When she is not writing, Kathleen, a native Texan, spends much of her time traveling the backroads and byways with her husband, looking for new venues for her mysteries and bird watching along the Texas coast and beyond. It was her passion for birds that led to the publication The Man Who Saved the Whooping Crane.

Find Kathleen:
Website | Twitter |  Facebook

Wednesday, March 15, 2017

Five Secrets From Multi-Published Author Amanda Cabot

It truly is a joy to welcome Amanda Cabot to the blog once again. She is an incredibly prolific writer with 34 titles to her credit. 

Here is a review of her new book from Publisher's Weekly; "Readers will enjoy the surprising ending as well as the romance always found in Cabot's books...a promising start to the series."

Welcome to An Indie Adventure, Amanda. Congrats on a great review from PW.  Tell us, what inspired you to write your book A Stolen Heart?
I’ve always been intrigued by the secrets we hold and the effect they can have not only on ourselves but also – depending on their magnitude – on future generations.  Add to that the conflict inherent in a Northerner coming to a small town in Texas in the aftermath of the War Between the States and Reconstruction, and I had both the overarching theme of the entire Cimarron Creek trilogy and the primary conflict in A Stolen Heart
If you were not a writer, what vocation would you pursue?
A skydiver, a rock climber, a race car driver?  No!  I’m definitely not that brave.  But, if I couldn’t be a writer, I’d love to be a concert pianist.  Why?  Music touches me in many of the same ways that a well-written book does.  Unfortunately, my musical skills do not qualify me for Carnegie Hall.

Do you prefer to read in the same genre you write in, or do you avoid reading that genre?  Why?

I’m a fairly eclectic reader and read in a number of different genres.  No horror and limited sci fi, but I enjoy mysteries, the occasional thriller, mainstream and women’s fiction in addition to romance.  Within the romance genre, I read many but not all subgenres.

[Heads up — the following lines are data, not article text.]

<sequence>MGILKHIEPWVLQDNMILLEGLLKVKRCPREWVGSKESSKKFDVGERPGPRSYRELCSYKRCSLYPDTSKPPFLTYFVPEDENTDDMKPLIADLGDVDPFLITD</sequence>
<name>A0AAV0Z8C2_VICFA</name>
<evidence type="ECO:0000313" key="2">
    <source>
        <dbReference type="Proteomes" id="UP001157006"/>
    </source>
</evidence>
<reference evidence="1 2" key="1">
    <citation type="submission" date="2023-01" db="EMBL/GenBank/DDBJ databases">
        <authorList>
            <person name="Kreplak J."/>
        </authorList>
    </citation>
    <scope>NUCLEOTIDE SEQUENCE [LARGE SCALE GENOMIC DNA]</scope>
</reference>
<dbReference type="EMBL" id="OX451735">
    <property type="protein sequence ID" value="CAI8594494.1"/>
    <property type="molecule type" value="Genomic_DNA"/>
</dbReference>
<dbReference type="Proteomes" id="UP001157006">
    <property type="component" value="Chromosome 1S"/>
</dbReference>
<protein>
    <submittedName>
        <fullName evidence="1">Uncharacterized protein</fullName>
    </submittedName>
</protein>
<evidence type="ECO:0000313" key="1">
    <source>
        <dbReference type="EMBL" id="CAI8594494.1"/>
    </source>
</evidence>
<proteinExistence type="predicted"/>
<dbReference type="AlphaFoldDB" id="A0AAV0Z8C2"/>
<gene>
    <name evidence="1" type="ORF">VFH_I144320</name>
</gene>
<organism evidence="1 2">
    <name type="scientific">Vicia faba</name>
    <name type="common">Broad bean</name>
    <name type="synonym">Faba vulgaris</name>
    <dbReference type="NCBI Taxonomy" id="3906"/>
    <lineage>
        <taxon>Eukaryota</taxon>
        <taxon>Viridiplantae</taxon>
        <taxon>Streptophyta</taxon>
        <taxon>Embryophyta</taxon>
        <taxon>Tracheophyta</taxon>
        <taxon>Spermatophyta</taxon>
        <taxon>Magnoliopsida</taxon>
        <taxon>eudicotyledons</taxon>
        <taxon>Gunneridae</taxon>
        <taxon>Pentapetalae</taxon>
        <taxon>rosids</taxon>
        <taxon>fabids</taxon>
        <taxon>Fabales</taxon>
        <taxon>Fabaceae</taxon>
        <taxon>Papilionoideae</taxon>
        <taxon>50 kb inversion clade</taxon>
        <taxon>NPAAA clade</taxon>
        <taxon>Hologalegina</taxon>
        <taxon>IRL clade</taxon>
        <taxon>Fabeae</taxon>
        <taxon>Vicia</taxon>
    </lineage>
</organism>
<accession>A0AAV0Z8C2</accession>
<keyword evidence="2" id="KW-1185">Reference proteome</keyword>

How is your main character completely different than you?

Lydia is a successful candy maker, whereas I …  Let’s just say that no one’s lining up to buy (or even eat) my homemade candies.

If you could live during any era of history, which one would you choose?

Even before Downton Abbey captivated the world, I thought it would be wonderful to live in early twentieth century England, provided – of course – that I was among the wealthy.  That way I’d have servants, so the absence of modern conveniences like microwave ovens and food processors wouldn’t be my problem, but I’d have what appears, at least on the surface, to be an elegant and enjoyable lifestyle.

Give us a brief summary of A Stolen Heart:

From afar, Cimarron Creek seems like an idyllic town tucked in the Texas Hill Country. But when former schoolteacher Lydia Crawford steps onto its dusty streets in 1880, she finds a town with a deep-seated resentment of Northerners—like her. Lydia won’t let that get her down, though. All will be well when she’s reunited with her fiancĂ©.

But when she discovers he has disappeared—and that he left behind a pregnant wife—Lydia is at a loss about what to do next. The handsome sheriff urges her to trust him, but can she trust anyone in this town where secrets are as prevalent as bluebonnets in spring?

Buy Links: 

Amanda Cabot is the bestselling author of more than thirty novels including the Texas Dreams trilogy, the Westward Winds series, the Texas Crossroad trilogy, and Christmas Roses

A former director of Information Technology, she has written everything from technical books and articles for IT professionals to mysteries for teenagers and romances for all ages.  Amanda is delighted to now be a fulltime writer of Christian romances, living happily ever after with her husband in Wyoming. 

Find Amanda: